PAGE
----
During this uncertain period, you might be asking yourself, can I afford to work from home or be a stay at home Mum.
The thought might seem like the right thing to do from a health perspective – but how many of us can really do it with external work commitments or actually afford to do it?
So if you’re asking yourself, “Can I afford to be a stay-at-home mum?” know that you are not alone.
Let’s discuss what you might want to consider:
Family financial considerations
Having a baby is costly. In Australia, we’re fortunate that Medicare covers many of the expenses associated with prenatal care and the actual birth.
However, those costs are just the beginning. When you decide to introduce a new life into the world, there are costs you must factor in for life.
Overall, as of 2012, it was costing Australian families a total of $816,000 to raise each child, with experts estimating that the costs would be closer to a million dollars soon.
If you already have one or more children, you’re no doubt painfully aware that childcare is one of the most significant expenses associated with parenting. If you’re a mum-to-be, the costs associated with childcare may come as an unpleasant surprise.
Childcare is quite costly and from July 12, the government’s free childcare stimulus is set to end.
The Brisbane Times has reported an estimated average childcare cost of $106.39 per child per day, before subsidies, nationwide. In the Sydney CBD, the costs are more like $158.98 per day.
If you’re currently working, and you decide to continue after your child is born, you’ll most likely have to pay for daycare.
On the other hand, if you decide to become a stay-at-home mum after having been employed, your family will lose one income. Either way, your family’s disposable income will drop dramatically as a result of your decision to have a child.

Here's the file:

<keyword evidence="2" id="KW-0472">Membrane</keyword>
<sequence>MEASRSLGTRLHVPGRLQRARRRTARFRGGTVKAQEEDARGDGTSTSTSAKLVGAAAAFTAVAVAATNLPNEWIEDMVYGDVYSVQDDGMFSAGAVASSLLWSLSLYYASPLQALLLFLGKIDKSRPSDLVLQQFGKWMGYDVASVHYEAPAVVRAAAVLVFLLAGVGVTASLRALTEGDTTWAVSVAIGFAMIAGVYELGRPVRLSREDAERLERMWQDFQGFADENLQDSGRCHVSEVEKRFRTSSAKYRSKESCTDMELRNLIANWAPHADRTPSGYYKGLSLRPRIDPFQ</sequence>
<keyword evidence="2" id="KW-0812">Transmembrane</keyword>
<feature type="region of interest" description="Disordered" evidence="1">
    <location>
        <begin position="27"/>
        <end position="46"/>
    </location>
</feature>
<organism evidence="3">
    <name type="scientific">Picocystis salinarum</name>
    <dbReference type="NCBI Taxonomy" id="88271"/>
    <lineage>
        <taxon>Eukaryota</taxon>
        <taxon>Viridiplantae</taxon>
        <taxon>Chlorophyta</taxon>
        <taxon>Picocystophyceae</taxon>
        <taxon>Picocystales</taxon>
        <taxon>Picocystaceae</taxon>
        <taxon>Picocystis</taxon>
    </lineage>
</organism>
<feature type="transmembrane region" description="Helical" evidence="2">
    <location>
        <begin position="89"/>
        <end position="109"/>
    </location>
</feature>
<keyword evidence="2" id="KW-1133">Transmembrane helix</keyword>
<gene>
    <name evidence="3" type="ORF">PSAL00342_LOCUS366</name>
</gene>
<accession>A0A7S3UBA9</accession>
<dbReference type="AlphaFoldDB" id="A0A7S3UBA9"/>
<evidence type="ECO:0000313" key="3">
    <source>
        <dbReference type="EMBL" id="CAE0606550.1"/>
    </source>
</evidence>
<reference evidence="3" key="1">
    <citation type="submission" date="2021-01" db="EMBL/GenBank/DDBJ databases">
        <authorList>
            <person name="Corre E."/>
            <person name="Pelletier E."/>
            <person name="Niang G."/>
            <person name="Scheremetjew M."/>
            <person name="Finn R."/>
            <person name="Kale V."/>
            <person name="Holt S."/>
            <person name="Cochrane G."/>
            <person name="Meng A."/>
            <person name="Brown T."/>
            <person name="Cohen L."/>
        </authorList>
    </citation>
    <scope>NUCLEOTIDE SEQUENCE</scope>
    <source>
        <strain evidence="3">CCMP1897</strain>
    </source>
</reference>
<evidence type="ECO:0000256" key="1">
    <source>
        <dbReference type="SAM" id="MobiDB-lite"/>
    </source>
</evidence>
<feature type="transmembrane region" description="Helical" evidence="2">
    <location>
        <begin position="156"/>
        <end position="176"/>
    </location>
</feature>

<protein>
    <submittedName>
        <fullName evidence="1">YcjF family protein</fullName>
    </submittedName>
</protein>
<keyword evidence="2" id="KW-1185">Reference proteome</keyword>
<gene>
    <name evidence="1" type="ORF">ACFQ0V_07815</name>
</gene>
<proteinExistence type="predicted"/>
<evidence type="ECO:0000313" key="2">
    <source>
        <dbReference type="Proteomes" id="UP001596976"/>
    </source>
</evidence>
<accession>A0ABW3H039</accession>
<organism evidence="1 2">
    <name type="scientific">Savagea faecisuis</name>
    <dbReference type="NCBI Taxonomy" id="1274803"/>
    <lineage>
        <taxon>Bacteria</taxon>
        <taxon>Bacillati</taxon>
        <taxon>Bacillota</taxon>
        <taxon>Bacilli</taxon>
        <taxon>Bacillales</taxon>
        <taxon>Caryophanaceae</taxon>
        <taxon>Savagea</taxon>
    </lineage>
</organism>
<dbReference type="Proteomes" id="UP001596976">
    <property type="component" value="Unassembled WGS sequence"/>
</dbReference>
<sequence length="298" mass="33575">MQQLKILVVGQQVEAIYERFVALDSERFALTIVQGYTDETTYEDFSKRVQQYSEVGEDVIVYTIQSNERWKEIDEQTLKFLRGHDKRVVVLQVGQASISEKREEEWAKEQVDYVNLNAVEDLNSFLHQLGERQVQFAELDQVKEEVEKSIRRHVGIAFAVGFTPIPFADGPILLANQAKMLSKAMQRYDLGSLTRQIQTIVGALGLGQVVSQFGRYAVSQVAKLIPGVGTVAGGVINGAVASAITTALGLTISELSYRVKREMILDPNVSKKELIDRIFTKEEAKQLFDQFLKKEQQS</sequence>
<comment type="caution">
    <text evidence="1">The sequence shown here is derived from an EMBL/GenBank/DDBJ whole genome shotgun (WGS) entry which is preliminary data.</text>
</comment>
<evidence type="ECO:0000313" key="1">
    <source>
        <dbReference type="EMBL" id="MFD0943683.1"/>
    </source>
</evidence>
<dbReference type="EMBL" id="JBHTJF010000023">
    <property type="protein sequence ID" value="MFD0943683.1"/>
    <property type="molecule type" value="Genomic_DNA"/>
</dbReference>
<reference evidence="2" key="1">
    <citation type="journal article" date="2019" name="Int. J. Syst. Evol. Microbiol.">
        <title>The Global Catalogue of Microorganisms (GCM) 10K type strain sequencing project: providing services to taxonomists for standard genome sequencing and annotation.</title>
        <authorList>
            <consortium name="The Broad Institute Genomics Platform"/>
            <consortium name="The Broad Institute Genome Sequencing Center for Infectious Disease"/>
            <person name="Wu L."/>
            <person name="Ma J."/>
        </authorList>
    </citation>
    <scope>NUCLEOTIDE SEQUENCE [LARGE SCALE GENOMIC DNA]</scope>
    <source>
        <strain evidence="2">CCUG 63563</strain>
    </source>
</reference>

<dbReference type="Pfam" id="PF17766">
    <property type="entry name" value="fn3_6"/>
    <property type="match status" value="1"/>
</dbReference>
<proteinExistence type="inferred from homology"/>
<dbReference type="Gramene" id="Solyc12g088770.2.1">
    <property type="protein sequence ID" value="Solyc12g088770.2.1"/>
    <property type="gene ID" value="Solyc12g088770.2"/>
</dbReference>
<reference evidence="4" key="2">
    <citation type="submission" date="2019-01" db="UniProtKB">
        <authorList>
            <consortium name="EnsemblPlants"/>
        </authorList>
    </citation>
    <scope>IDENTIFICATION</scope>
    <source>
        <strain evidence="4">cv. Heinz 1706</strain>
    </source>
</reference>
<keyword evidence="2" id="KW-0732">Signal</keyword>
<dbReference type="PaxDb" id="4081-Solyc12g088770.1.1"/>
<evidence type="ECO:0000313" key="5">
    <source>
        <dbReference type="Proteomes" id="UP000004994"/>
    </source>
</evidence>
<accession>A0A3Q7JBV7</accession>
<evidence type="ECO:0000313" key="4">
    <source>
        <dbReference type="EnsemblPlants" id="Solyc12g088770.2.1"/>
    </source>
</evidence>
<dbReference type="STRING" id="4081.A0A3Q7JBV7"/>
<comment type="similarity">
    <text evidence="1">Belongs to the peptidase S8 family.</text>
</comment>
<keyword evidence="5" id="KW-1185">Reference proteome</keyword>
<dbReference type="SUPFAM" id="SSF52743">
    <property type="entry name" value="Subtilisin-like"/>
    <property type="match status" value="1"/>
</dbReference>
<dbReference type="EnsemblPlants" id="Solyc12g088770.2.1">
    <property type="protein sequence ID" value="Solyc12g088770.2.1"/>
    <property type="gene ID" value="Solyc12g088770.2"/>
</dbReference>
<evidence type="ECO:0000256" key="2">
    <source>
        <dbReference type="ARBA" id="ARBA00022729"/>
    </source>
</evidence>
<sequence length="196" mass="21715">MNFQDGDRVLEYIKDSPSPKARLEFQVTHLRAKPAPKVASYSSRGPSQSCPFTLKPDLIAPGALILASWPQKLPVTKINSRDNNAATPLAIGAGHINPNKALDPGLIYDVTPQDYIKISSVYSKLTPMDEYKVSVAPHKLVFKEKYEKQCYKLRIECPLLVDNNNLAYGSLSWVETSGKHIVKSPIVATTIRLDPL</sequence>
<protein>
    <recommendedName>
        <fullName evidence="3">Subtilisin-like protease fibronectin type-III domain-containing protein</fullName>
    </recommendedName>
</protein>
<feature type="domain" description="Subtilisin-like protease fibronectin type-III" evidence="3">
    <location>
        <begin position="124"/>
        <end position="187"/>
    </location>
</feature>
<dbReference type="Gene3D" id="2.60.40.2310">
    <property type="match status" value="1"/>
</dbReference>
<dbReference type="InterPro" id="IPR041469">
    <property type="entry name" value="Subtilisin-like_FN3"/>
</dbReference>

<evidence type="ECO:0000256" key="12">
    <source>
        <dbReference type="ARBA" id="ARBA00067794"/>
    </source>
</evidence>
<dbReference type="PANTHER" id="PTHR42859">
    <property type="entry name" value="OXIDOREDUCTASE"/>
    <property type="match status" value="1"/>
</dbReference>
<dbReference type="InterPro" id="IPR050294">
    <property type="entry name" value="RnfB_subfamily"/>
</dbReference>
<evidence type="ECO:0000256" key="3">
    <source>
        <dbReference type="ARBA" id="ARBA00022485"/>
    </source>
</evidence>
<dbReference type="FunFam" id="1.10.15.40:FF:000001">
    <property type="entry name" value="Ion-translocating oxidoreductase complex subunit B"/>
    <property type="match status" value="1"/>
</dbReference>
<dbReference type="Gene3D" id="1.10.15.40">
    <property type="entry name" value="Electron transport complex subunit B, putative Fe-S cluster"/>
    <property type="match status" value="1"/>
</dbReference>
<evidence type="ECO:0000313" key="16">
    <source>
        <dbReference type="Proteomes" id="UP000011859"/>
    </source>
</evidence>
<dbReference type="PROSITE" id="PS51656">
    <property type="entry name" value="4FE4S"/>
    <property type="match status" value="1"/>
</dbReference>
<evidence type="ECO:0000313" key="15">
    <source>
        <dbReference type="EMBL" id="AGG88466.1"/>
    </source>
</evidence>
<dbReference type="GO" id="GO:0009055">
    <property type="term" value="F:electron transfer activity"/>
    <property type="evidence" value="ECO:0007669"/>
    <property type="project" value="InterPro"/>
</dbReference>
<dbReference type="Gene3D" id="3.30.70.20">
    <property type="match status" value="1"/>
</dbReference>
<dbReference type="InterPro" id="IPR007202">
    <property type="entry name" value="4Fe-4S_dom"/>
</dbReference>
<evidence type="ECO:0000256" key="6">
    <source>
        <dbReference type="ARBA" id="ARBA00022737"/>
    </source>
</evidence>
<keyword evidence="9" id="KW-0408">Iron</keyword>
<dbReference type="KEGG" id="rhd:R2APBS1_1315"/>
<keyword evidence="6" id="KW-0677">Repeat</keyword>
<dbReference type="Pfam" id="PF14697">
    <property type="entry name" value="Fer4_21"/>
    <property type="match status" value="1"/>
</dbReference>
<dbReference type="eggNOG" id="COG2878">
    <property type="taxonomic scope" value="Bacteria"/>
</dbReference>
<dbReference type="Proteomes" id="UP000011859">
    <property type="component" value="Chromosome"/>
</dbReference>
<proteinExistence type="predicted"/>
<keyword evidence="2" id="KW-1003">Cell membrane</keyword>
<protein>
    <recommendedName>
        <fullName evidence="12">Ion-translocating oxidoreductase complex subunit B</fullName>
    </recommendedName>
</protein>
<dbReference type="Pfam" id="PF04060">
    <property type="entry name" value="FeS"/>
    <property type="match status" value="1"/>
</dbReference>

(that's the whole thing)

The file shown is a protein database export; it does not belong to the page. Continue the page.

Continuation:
Doing the maths reveals to some families that it isn’t worthwhile for mum to continue working after giving birth. That said, Financy stresses that when having a baby, any financial decision not to work should take into account dual incomes where it’s relevant plus superannuation.
Consider your debt to income ratio
If your family’s debt-to-income ratio is low, that’s a strong indicator that you could easily consider being a stay-at-home mum.
If it’s high, you’d need to be much more cautious about making that particular leap; it could be risky.
In this case, if you really want to stay home with your child, becoming a work-at-home mum might be the most viable compromise to consider.
Evaluate your cash flow position
Crunch some numbers to determine whether your family could meet all your monthly financial obligations on a single income.
Then determine whether you’d have any money left over for savings.
If you’d be living from paycheck to paycheck without being able to save any money, quitting your job would not be ideal.
This is particularly true if your family doesn’t already have an emergency fund available.
If you decide to keep working
In times past, it was usually a given that you’d have been able to keep your job if you decided you wanted to continue working during your pregnancy and afterwards.
Australian employers are not allowed to discriminate against pregnant women.
If you’re already employed in Australia, your employer is legally obligated to provide parental leave time for you and allow you to return to work afterwards. The amount of time and time frame depends on your specific circumstances. You can consult the Fair Work Ombudsman or your attorney for more information about Fair Work laws in Australia.
Some businesses won’t survive the Coronavirus crisis
Many businesses have been adversely affected by the coronavirus crisis. It is likely that some businesses will fail as a result of one or more aspects of the pandemic.
You can’t count on having a job to return to if your employer’s entire business is at risk of failure because of the crisis.
This is something to seriously consider before planning a new pregnancy – especially if you’re working in an industry that has been deemed “non-essential” during the crisis.